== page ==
There is law in Sweden called Allemansrätten, which essentially guarantees your right to hike, swim, bike, or - wait for it - pitch a tent, almost anywhere public and private. Somehow this law, which harkens back to a less populated Sweden, still works. Stockholm's water is clean everywhere. So people swim, everywhere.
Find a dock, join the crowd and jump in. We've been making use of the good weather while we have it.
Small beach houses on Söder were once awarded to working families who couldn't afford their own pied-â-terre
When you're hankering for a little more structure, you can also swim at the public pools. Eriksdalsbadet was built in 1962 for the European Aquatics Championships. Wish I had been there.
Swedish kitsch defined
Summer in Stockholm: is this Noon, or 21:00? We find the daytime-all-the-time thing very bewildering, but pleasant too.
Dagens lunch, or the lunch special, is how you can score "cheap" meals for about $15
Food is expensive in Stockholm, but you can get fresh Strömming (herring) from a stand in Söder for about $6
Chesley, in the T-Bana/Bat Cave. (A rare appearance, since we get around by bike almost exclusively.) The city's transportation systems are encouraging.
Gamla stan isn't just for tourists, people continue to live and work in the old city center. Tucked into the narrow cobblestone streets are residences, shoe repair shops, and some of the city's best restaurants.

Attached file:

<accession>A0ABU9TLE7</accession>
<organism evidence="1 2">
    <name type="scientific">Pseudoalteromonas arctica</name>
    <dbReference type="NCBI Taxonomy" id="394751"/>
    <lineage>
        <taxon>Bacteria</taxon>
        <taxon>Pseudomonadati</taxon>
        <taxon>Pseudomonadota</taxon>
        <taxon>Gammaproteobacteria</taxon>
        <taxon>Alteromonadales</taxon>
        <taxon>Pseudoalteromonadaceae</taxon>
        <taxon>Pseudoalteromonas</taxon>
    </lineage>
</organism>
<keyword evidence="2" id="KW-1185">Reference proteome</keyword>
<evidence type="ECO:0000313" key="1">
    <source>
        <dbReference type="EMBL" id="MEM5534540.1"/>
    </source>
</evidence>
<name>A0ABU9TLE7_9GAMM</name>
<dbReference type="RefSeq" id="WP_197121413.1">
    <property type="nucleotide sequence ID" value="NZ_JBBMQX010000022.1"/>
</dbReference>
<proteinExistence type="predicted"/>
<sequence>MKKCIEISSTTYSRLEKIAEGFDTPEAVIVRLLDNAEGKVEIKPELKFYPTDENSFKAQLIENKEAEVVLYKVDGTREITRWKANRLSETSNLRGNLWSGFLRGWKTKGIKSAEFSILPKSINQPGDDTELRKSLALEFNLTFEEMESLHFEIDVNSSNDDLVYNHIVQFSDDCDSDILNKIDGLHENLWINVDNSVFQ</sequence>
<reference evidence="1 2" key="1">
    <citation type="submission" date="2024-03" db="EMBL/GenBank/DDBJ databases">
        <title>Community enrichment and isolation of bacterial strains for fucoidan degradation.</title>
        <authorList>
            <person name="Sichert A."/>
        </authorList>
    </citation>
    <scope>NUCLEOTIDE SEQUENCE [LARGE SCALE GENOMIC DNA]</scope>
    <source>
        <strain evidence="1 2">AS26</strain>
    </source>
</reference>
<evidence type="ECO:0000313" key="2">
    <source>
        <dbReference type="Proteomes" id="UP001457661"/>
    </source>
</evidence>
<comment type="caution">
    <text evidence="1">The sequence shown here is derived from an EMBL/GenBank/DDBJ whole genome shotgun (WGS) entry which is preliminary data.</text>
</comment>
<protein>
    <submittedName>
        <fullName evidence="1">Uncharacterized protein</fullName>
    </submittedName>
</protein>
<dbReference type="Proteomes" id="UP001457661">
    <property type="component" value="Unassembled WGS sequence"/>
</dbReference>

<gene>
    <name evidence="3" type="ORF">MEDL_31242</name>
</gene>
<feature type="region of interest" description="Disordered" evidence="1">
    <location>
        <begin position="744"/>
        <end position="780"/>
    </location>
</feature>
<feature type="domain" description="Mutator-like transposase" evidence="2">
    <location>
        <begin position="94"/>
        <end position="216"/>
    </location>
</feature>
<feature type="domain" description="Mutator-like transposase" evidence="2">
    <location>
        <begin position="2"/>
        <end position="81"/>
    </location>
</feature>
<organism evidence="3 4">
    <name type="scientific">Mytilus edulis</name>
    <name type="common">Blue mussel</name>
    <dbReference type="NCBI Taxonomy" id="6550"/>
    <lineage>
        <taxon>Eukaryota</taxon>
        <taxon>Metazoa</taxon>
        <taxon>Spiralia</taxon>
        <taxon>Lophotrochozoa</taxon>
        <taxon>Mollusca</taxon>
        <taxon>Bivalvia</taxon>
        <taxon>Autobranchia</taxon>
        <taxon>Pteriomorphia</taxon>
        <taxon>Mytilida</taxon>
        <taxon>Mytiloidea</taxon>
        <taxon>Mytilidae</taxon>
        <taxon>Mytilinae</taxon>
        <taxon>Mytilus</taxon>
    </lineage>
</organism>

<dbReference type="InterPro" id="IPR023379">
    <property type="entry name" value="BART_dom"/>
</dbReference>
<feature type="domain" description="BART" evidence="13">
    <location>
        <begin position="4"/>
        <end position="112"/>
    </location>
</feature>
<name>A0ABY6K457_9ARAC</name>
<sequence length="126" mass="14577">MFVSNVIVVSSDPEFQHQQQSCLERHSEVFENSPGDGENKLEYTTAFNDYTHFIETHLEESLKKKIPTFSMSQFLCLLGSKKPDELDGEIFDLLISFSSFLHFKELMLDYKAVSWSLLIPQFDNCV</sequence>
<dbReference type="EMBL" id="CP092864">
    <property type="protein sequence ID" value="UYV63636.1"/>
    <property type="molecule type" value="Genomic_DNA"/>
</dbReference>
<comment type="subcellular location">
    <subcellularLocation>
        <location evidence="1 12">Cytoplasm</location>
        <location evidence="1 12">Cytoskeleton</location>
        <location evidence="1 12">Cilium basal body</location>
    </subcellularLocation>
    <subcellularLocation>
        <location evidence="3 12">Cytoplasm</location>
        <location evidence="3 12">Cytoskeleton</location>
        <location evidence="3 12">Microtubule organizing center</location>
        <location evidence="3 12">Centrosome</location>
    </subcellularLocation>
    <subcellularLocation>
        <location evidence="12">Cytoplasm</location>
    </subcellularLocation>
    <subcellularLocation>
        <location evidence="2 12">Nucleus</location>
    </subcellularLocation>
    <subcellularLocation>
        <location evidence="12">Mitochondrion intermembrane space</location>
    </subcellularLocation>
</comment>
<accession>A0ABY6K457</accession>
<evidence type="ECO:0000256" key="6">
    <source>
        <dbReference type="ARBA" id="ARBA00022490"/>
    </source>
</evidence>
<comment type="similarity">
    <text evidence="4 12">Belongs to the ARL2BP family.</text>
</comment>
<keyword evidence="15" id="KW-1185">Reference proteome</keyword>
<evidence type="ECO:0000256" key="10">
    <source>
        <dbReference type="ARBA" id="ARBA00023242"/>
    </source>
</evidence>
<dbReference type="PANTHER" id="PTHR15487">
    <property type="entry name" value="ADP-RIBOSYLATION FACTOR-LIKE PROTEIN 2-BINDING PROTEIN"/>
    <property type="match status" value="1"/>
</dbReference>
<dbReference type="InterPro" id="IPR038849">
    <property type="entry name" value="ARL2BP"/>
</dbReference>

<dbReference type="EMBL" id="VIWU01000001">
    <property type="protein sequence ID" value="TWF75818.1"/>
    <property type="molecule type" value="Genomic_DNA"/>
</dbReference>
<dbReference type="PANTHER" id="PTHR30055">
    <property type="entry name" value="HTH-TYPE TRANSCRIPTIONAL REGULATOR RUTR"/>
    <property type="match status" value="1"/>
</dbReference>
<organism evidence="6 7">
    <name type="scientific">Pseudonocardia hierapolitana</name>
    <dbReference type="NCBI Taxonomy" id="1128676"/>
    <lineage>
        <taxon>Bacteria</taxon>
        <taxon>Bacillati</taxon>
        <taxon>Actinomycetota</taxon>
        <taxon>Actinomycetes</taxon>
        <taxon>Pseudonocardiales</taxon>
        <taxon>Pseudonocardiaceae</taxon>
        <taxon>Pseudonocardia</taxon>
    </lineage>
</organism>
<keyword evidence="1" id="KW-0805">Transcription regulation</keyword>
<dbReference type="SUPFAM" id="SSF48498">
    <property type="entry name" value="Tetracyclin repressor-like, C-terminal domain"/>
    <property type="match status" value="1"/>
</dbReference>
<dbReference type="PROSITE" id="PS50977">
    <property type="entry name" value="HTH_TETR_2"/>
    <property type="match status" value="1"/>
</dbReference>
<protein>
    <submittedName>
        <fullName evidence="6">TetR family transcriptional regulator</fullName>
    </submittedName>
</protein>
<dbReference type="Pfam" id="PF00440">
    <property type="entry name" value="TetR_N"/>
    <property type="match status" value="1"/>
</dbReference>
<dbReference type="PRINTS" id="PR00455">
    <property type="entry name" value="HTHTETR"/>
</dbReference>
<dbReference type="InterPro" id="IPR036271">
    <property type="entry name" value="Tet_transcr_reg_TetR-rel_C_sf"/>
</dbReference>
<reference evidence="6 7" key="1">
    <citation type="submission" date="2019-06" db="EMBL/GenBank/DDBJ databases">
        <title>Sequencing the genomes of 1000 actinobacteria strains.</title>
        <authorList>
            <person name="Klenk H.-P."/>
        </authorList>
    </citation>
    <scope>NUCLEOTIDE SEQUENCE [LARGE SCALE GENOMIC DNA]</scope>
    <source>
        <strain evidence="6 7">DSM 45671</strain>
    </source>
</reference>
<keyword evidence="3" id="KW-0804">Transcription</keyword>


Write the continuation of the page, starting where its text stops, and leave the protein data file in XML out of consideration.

Before we bought our own bikes, we got City Bike cards at $40 for the whole season. You pick up a bike from a station (there are hundreds around the city,) and drop off where it's convenient.
Djurgärdsbron (the King's old hunting grounds) is a massive park replete with museums, victorian manors, community gardens, outdoor cafes, and an amusement park. About fifteen minutes' walk from city center.
Hammarby Sjöstad is a planned neighborhood, restored from an old industrial marina. Algae projects, light rail, and a public library meet condo Williamsburg and High Line design aesthetics. A bit cold maybe, but a - "cool" idea!
Sometimes referred to as the Venice of the North, Stockholm is a series of islands bridging Lake Mälaren to the Baltic Sea
Back in Söder, Trädgården cafe/bar/club feels close to Brooklyn
If food is expensive, great beer can be had for $4 or $5
Nyfiken Gul, or Neverland? You Decide.